Send Your Kids Back-to-School with Updated Vaccines

Send Your Kids Back-to-School with Updated Vaccines

Back-to-school season is here. It’s a time for parents to gather school supplies, backpacks and to make sure your kids are up-to-date on their immunizations and vaccines.

Getting children all of the vaccines recommended by Centers for Disease Control and Prevention CDC is one of the most important things parents can do to help protect their children’s health, family, classmates and community. Most schools require children to be current on vaccinations before enrolling to protect the health of all students.

Today’s childhood vaccines protect against serious and potentially life-threatening diseases, including polio, measles, whooping cough, and chickenpox.

“Thanks to vaccines, most of these diseases have become rare in the United States,” said Dr. Nancy Messonnier, Director of the National Center for Immunization and Respiratory Diseases, CDC. “But many still exist here, and they can make children very sick, leading to many days of missed school, missed work for parents, and even hospitalization and death.”

2017 Minnesota Measles Outbreak

Last year, Minnesota had its largest measles outbreak since 1991. There were 75 cases between April and August 2017 compared to an average of 1-4 cases. This outbreak included 21 hospitalizations where 91% of those who contracted measles were not vaccinated.

“Stopping the 2017 measles outbreak did not eliminate our risk for another outbreak,” said MDH Infectious Disease Division Director Kris Ehresmann. “We still have pockets of our population with low vaccination rates, so as long as there is measles somewhere in the world, the risk to Minnesota remains. That’s why it is so important to make sure you and your family are vaccinated.”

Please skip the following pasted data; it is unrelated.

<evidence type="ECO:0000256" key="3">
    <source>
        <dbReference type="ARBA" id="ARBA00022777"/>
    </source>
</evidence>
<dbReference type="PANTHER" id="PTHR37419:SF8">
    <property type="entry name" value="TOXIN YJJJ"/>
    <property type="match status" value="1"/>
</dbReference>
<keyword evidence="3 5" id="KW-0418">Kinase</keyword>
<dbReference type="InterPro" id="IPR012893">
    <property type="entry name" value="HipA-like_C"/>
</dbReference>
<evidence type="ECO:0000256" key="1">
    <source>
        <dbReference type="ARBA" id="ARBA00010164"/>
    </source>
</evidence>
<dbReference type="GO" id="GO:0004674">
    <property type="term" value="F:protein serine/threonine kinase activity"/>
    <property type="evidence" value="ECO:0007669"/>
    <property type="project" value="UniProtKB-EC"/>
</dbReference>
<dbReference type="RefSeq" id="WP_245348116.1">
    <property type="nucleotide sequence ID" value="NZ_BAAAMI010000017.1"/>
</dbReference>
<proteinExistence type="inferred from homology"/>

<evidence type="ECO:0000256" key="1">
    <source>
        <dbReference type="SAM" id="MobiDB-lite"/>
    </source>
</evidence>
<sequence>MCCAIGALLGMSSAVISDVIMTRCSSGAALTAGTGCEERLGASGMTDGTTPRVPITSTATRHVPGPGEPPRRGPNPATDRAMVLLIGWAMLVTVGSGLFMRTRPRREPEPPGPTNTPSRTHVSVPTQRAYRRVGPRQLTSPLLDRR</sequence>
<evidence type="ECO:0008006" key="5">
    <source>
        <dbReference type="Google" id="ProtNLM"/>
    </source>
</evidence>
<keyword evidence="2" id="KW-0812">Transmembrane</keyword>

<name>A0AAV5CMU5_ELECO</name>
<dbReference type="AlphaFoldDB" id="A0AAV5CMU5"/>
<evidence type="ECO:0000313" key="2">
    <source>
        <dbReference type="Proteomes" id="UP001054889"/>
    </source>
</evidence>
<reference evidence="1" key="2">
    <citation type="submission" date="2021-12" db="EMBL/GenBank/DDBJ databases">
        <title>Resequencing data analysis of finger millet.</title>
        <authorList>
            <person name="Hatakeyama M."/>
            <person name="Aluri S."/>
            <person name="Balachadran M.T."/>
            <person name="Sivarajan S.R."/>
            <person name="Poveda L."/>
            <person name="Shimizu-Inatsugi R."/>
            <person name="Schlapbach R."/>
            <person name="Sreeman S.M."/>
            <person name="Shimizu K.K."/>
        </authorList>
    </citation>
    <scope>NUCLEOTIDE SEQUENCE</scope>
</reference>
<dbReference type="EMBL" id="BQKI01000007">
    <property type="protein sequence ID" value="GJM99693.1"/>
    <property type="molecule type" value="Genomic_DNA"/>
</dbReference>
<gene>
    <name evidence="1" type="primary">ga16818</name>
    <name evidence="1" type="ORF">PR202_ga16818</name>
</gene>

Measles is a very contagious and serious disease with common symptoms of running a high fever, cough, runny nose and watery eyes. The high fever usually triggers a rash two to three days later that first covers the head and then the rest of the body.

The measles vaccine is recommended when babies are 12-15 months old and again at 4-6 years old. An early MMR vaccine is recommended for babies age 6-12 months old if they will be traveling a country where measles is common.

When children are not vaccinated, they are at increased risk of disease and can spread diseases to others in their classrooms and community—including babies who are too young to be fully vaccinated and people with weakened immune systems due to cancer and other health conditions.

Kids – Age 4 to 6 years old Vaccine Boosters

Kids who are 4 to 6 years old are due for boosters of four vaccines:

  • DTaP (diphtheria, tetanus, and pertussis, also called whooping cough)
  • Chickenpox
  • MMR (measles, mumps, and rubella)
  • Polio

Pre-teens and Teens Vaccine Recommendations

Older children, like pre-teens and teens, need:

  • Tdap (tetanus, diphtheria, and pertussis)
  • HPV (human papillomavirus)
  • MenACWY (meningococcal conjugate virus) vaccines

In addition, yearly flu vaccines are recommended for all children 6 months and older.

Free or Low Cost Shots for Children           

The Minnesota Vaccines for ChIldren (MnFVC) Program helps ensure children are vaccinated on time and to break down the barrier of cost that may prevent or delay parents and guardians from getting their children protected. The MnFVC PRogram offers free or low-cost vaccines children 18 years of age and younger.

Check with your child’s provider to find out what vaccines they need this year.

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